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section nesting

by anniyan (Monk)
on Jul 26, 2005 at 04:20 UTC ( #478066=perlquestion: print w/ replies, xml ) Need Help??
anniyan has asked for the wisdom of the Perl Monks concerning the following question:

I am new to perl. I am doing a validation tool to check the section nesting. If no proper nesting, error should be thrown. Yesterday i posted the same question asked assistance with twig coding. Is it possible to find the proper section nesting without using XML::Twig? If so please assist me.

$q ='<sec id="00005"><no>1.1</no> sfasfasdfadsfsdaf <sec id="00010"><no>1.1.1</no> sahfjsahdfasddfj </sec <sec id="00015"><no>1.1.2</no> sahfjsahdfasddfj <sec id="00020"><no>1.1.2.1</no> sahfjsahdfasddfj </sec> <sec id="00025"><no>1.1.2.2</no> safksajdklfasd </sec> </sec> <sec id="00015"><no>1.1.3</no> sahfjsahdfasddfj </sec> </sec> <sec id="00005"><no>1.2</no> sfasfasdfadsfsdaf ........';

Regards,
Anniyan
(CREATED in HELL by DEVIL to s|EVILS|GOODS|g in WORLD)

Comment on section nesting
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Re: section nesting
by GrandFather (Cardinal) on Jul 26, 2005 at 04:41 UTC

    It's still not clear what you are trying to achieve. Do you want to validate that the XML is well formed (regardless of the content), or do you want to check that the content is consistent with the structure (so that 1.1.1 is nested two levels for example), or do you want to check that there is some semantic consistency (for example between id="xxx" and <no>yyy</no>)?

    Can you provide an example including well formed data and bad data with the output you wish to generate?


    Perl is Huffman encoded by design.

      GrandFather thanks for your assistance. Here the section closings are correctly nested.

      <sec id="00005"><no>1.1</no> sfasfasdfadsfsdaf <sec id="00010"><no>1.1.1</no> sahfjsahdfasddfj </sec <sec id="00015"><no>1.1.2</no> sahfjsahdfasddfj <sec id="00020"><no>1.1.2.1</no> sahfjsahdfasddfj </sec> <sec id="00025"><no>1.1.2.2</no> safksajdklfasd </sec> </sec> <sec id="00015"><no>1.1.3</no> sahfjsahdfasddfj </sec> </sec> <sec id="00005"><no>1.2</no>....

      This is bad example

      <sec id="00005"><no>1.1</no> sfasfasdfadsfsdaf <sec id="00010"><no>1.1.1</no> sahfjsahdfasddfj </sec <sec id="00015"><no>1.1.2</no> sahfjsahdfasddfj </sec> #it should not be closed here (beca +use next sublevel is opening here) <sec id="00020"><no>1.1.2.1</no> sahfjsahdfasddfj </sec> <sec id="00025"><no>1.1.2.2</no> safksajdklfasd </sec> #that should be closed here <sec id="00015"><no>1.1.3</no> sahfjsahdfasddfj </sec> </sec> <sec id="00005"><no>1.2</no>....

      Whereas here the second level section should close after third level is closed. This is wrong nesting. Actually the levels are identified by number with dots.

      1.1 - first level 1.1.1 - second level (first section's sub level) 1.1.1.1 - third level (second section's sub level) 1.1.1.1.(i) - fourth level (third section's sub level) 1.1.1.1.(i).(a) - fifth level (fourth section's sub level)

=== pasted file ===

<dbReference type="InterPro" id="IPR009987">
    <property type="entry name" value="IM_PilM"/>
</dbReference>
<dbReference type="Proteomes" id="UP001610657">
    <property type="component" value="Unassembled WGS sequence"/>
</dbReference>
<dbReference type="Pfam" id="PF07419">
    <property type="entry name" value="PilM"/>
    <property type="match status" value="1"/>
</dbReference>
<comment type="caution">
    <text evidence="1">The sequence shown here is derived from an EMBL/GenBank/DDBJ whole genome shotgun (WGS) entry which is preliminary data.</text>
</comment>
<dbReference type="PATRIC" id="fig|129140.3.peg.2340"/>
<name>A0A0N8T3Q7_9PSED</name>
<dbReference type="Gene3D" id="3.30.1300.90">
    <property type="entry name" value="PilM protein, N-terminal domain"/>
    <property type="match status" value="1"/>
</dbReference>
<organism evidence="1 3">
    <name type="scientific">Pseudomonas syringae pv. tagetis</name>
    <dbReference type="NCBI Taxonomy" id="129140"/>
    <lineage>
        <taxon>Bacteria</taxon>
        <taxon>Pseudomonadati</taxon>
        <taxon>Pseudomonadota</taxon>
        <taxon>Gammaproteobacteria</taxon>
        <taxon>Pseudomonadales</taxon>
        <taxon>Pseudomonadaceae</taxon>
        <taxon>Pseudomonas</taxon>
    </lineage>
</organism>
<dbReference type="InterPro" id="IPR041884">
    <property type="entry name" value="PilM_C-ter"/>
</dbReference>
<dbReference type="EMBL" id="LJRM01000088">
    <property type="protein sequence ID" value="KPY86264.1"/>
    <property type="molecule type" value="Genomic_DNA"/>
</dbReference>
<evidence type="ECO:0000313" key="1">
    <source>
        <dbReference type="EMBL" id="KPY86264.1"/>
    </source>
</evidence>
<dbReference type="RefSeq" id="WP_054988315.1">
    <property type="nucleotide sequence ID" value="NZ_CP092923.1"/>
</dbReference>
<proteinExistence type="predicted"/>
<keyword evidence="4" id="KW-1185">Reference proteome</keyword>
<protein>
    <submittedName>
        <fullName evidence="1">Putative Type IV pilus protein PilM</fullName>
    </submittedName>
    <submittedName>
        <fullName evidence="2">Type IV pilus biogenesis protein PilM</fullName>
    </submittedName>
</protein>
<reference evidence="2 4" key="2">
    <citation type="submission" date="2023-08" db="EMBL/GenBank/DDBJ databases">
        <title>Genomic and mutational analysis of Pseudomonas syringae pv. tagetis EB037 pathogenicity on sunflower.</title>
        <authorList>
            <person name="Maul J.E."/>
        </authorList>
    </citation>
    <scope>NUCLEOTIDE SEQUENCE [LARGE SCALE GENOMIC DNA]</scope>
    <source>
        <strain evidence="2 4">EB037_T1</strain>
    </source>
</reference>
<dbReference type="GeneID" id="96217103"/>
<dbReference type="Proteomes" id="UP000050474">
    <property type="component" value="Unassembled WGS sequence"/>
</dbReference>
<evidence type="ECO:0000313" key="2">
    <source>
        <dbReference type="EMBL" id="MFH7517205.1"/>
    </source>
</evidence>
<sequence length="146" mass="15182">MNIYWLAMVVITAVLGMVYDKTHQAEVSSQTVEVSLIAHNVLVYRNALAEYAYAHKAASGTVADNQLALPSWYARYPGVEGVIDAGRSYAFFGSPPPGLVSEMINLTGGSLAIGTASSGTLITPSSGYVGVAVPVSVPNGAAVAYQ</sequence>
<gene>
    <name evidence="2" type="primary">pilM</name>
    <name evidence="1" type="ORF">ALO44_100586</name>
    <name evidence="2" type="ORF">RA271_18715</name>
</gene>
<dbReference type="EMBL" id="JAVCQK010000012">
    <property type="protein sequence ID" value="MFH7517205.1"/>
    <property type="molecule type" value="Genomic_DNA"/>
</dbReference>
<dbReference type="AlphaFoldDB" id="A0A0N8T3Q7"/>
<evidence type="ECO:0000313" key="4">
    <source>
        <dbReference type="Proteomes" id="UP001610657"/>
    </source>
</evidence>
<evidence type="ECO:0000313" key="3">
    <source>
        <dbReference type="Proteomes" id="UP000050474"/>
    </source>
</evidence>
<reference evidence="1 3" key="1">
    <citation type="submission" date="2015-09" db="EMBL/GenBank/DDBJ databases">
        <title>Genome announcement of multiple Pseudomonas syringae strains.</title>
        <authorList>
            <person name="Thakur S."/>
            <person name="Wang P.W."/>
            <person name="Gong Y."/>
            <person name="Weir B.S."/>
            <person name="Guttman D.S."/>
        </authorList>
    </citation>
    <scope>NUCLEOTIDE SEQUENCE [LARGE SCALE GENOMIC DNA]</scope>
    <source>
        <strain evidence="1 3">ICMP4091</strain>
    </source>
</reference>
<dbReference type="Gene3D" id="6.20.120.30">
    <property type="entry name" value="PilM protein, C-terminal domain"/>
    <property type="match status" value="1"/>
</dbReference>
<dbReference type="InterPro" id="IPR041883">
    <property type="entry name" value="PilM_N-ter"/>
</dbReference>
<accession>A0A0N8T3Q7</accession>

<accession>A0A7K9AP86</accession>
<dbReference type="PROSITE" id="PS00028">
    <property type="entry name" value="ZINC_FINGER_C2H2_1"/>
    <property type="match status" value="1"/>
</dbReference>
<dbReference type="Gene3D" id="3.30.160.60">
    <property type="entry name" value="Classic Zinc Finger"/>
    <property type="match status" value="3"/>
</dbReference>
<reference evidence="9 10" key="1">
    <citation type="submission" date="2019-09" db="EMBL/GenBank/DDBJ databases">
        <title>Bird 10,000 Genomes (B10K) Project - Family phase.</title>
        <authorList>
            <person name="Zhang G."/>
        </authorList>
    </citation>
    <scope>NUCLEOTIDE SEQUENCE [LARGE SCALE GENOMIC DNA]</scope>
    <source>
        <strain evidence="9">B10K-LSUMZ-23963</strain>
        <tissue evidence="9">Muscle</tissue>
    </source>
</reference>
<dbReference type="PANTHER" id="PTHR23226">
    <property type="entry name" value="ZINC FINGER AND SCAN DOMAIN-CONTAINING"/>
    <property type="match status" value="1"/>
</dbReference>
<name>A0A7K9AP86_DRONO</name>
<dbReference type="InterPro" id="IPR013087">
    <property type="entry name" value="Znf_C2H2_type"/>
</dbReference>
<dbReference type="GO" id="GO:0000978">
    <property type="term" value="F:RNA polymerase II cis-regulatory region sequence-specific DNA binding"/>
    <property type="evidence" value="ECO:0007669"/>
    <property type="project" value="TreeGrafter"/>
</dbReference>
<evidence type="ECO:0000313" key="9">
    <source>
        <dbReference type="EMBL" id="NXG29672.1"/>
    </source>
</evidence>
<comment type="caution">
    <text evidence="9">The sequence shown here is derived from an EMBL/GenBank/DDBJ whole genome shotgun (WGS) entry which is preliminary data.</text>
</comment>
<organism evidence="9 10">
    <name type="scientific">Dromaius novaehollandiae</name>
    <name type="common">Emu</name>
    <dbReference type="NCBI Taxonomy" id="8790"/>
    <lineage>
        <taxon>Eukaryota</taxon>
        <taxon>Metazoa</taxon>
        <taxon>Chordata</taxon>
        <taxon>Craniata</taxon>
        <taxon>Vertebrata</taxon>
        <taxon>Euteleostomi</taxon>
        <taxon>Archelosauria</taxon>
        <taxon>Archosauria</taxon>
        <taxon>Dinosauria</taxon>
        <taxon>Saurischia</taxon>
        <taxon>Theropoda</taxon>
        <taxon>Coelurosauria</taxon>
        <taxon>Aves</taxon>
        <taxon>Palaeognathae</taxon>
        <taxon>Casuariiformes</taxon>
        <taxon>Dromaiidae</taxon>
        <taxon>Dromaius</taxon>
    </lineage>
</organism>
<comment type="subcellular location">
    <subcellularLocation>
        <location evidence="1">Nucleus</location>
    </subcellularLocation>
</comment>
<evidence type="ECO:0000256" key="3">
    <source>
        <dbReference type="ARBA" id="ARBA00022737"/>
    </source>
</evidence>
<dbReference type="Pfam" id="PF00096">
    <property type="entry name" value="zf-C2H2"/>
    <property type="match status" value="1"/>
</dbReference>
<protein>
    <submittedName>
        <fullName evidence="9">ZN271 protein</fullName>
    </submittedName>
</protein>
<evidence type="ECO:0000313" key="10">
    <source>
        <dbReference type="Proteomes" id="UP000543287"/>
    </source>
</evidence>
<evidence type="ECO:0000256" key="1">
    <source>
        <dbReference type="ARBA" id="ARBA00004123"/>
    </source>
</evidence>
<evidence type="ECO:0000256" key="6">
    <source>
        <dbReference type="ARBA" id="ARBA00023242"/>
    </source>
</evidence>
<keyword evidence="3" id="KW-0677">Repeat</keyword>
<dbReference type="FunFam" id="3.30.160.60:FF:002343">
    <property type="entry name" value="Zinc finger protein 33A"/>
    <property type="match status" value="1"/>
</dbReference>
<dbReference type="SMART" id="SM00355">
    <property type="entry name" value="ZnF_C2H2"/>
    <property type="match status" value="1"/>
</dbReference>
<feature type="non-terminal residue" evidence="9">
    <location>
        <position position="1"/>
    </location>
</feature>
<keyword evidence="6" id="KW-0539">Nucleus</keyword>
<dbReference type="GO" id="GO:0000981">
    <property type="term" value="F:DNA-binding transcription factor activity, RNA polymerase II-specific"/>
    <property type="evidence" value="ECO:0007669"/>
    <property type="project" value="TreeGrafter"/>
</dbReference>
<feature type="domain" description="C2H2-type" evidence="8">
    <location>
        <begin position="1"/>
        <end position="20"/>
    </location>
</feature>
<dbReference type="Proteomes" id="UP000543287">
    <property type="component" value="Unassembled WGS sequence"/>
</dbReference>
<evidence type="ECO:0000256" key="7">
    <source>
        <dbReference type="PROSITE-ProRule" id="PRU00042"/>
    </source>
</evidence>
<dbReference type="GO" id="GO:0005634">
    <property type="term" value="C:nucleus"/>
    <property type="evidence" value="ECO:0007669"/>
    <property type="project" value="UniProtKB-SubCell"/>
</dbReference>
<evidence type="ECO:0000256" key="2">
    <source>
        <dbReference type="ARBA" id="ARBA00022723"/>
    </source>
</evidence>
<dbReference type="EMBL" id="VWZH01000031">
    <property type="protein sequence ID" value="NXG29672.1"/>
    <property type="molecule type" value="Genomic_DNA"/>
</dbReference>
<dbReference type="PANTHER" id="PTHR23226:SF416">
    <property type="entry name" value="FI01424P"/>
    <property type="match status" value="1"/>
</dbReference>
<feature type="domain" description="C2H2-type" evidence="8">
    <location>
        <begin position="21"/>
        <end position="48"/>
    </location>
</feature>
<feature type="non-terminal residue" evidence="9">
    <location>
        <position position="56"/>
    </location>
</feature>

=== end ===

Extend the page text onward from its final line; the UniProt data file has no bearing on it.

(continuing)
Here the elements are same for all levels <sec, so parser not showing errors. If the elements are different for subsections like <sec, <sec1 , <sec2, the parser would have showed error. so here the nesting we are finding with the help of numbers 1.1, 1.1.1,...

      updated

      Regards,
      Anniyan
      (CREATED in HELL by DEVIL to s|EVILS|GOODS|g in WORLD)

Re: section nesting
by GrandFather (Cardinal) on Jul 26, 2005 at 07:15 UTC

    The following may be a useful starting point for you:

    use strict; use warnings; my @sectionCount = (1, 1); while (<DATA>) { chomp; if (/<\/sec>/) { pop @sectionCount; ++$sectionCount [-1]; next; } next if ! /<sec id=/; push @sectionCount, 1; my ($secNum) = /<no>(.*?)<\/no>/; print "Section nesting error in or before $secNum\n" if $secNum ne join ".", @sectionCount[0..(@sectionCount-2)]; }

    Perl is Huffman encoded by design.

      GrandFather i am stunned with your nice solution. Thanks a lot for spending such long time to get the solution. ++. It works very well. Definitely i will go through your logic, which might help me in my future.

      Regards,
      Anniyan
      (CREATED in HELL by DEVIL to s|EVILS|GOODS|g in WORLD)

        Warning: there is a reason why people pointed you to XML::Twig and the like. That's because parsing XML is hard. This may make it look easy, but it won't work unless the data is formatted to one tag per line, and no tags are allowed to span lines. Which may work today, but may not tomorrow. XML::Twig will handle it either way, GrandFather's solution will not. This isn't a slight on GrandFather's perl skill - you asked for something that didn't involve XML::Twig, and that's what he did. I just don't want you going out, using it, and then coming back and complaining about GrandFather's supposed lack of coding skill when it doesn't work. It works for the example given, you just need to know its assumptions.

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